Aging, parafoveal preview, and semantic integration in sentence processing: Testing the cognitive workload of wrap-up

Brennan R. Payne, Elizabeth A.L. Stine-Morrow

Research output: Contribution to journalArticlepeer-review

Abstract

The current study investigated the degree to which semantic-integration processes ("wrap-up") during sentence understanding demand attentional resources by examining the effects of clause and sentence wrap-up on the parafoveal preview benefit (PPB) in younger and older adults. The PPB is defined as facilitation in processing word N + 1, based on information extracted while the eyes are fixated on word N, and is known to be reduced by processing difficulty at word N. Participants read passages in which word N occurred in a sentence-internal, clause-final, or sentence-final position, and a gaze-contingent boundary-change paradigm was used to manipulate the information available in parafoveal vision for word N + 1. Wrap-up effects were found on word N for both younger and older adults. Early-pass measures (first-fixation duration and single-fixation duration) of the PPB on word N + 1 were reduced by clause wrap-up and sentence wrap-up on word N, with similar effects for younger and older adults. However, for intermediate (gaze duration) and later-pass measures (regression-path duration, and selective regression-path duration), sentence wrap-up (but not clause wrap-up) on word N differentially reduced the PPB of word N + 1 for older adults. These findings suggest that wrap-up is demanding and may be less efficient with advancing age, resulting in a greater cognitive processing load for older readers.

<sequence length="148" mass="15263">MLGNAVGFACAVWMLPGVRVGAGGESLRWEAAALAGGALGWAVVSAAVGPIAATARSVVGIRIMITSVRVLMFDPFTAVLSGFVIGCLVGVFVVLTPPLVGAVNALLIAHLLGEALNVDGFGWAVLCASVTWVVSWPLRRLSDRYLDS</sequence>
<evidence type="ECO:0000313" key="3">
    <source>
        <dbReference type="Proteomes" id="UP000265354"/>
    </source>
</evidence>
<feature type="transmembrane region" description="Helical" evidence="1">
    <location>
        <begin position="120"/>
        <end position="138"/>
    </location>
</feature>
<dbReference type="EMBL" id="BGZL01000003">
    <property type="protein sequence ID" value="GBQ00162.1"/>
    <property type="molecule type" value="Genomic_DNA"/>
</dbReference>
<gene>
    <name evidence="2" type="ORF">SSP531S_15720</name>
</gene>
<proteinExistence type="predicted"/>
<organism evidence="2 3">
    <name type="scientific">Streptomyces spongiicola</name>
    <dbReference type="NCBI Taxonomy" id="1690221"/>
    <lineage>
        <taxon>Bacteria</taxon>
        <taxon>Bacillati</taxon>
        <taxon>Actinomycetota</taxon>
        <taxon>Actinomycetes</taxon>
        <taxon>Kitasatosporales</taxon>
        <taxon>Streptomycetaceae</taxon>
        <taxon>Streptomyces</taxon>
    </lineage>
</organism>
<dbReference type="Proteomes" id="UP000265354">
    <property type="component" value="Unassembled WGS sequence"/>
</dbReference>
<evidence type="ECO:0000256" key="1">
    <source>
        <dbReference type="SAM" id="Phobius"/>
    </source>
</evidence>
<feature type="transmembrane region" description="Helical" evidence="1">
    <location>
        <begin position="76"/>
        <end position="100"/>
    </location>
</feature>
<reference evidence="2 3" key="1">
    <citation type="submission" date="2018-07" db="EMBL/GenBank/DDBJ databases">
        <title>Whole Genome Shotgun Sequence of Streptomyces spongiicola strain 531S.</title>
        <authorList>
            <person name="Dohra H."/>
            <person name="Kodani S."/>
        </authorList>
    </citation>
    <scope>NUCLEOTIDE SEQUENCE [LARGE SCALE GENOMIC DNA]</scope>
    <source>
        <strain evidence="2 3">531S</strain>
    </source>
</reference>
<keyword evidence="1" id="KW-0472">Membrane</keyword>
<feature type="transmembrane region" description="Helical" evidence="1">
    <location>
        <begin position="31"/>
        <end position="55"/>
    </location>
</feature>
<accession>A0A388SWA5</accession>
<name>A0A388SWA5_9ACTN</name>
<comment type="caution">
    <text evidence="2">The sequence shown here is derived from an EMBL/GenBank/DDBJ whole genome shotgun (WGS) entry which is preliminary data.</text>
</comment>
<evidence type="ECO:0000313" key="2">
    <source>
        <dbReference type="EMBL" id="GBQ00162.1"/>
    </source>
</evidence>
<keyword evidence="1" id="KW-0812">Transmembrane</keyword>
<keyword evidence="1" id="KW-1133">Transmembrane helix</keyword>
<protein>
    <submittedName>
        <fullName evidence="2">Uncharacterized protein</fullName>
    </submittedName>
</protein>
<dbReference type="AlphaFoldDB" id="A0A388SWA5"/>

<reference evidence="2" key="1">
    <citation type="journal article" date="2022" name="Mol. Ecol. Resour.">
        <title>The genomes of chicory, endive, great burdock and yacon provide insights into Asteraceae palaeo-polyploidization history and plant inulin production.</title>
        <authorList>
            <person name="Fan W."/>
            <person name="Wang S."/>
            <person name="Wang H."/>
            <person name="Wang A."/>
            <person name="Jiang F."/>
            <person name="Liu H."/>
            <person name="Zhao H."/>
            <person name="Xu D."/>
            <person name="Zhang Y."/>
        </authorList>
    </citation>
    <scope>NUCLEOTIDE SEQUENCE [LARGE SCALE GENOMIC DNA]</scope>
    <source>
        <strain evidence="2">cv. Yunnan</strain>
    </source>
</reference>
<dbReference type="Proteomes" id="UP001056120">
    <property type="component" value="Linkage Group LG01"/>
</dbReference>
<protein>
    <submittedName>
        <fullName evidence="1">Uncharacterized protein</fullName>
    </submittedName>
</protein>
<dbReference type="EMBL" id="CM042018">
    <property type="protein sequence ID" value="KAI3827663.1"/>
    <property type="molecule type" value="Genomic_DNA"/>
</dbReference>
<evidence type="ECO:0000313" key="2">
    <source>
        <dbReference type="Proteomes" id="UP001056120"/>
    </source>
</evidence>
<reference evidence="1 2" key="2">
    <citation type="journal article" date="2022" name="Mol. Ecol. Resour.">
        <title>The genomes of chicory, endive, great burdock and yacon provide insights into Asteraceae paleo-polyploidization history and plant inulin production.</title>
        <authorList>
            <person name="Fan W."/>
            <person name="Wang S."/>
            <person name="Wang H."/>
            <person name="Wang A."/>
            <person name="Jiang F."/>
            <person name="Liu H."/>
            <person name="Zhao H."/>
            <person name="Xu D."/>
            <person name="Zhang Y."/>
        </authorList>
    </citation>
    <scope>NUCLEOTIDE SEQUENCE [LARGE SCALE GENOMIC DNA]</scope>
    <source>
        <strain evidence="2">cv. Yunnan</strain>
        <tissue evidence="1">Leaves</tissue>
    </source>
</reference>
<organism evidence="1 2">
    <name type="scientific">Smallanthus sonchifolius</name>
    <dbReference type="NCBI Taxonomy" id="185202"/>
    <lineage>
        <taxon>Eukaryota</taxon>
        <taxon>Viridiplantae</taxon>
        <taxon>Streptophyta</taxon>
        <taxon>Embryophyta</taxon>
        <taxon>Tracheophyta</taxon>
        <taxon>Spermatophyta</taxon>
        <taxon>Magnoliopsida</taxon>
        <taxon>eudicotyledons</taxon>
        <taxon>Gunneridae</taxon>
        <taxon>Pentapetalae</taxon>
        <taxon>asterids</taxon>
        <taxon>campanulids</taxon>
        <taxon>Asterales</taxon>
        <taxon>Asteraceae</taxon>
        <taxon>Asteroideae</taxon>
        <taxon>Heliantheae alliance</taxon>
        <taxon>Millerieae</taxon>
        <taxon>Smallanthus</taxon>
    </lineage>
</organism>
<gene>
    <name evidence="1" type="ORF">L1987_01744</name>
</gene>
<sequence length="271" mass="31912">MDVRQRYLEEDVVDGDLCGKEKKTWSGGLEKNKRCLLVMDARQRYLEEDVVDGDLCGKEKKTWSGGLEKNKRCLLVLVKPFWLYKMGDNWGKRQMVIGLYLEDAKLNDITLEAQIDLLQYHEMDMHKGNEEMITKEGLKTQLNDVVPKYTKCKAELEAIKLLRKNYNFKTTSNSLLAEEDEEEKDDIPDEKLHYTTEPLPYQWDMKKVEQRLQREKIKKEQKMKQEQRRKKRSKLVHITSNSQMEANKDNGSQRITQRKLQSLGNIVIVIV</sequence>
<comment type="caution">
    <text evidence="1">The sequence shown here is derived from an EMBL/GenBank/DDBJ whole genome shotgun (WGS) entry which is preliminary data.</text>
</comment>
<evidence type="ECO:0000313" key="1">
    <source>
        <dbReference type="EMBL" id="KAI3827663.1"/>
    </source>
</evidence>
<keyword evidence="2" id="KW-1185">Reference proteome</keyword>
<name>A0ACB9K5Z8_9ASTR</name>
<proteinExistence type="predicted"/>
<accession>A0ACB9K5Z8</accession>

Original languageEnglish (US)
Pages (from-to)638-649
Number of pages12
JournalPsychology and aging
Volume27
Issue number3
DOIs
StatePublished - 2012

Keywords

  • Eye-tracking
  • Parafoveal preview
  • Reading
  • Sentence processing

ASJC Scopus subject areas

  • Aging
  • Geriatrics and Gerontology
  • Social Psychology

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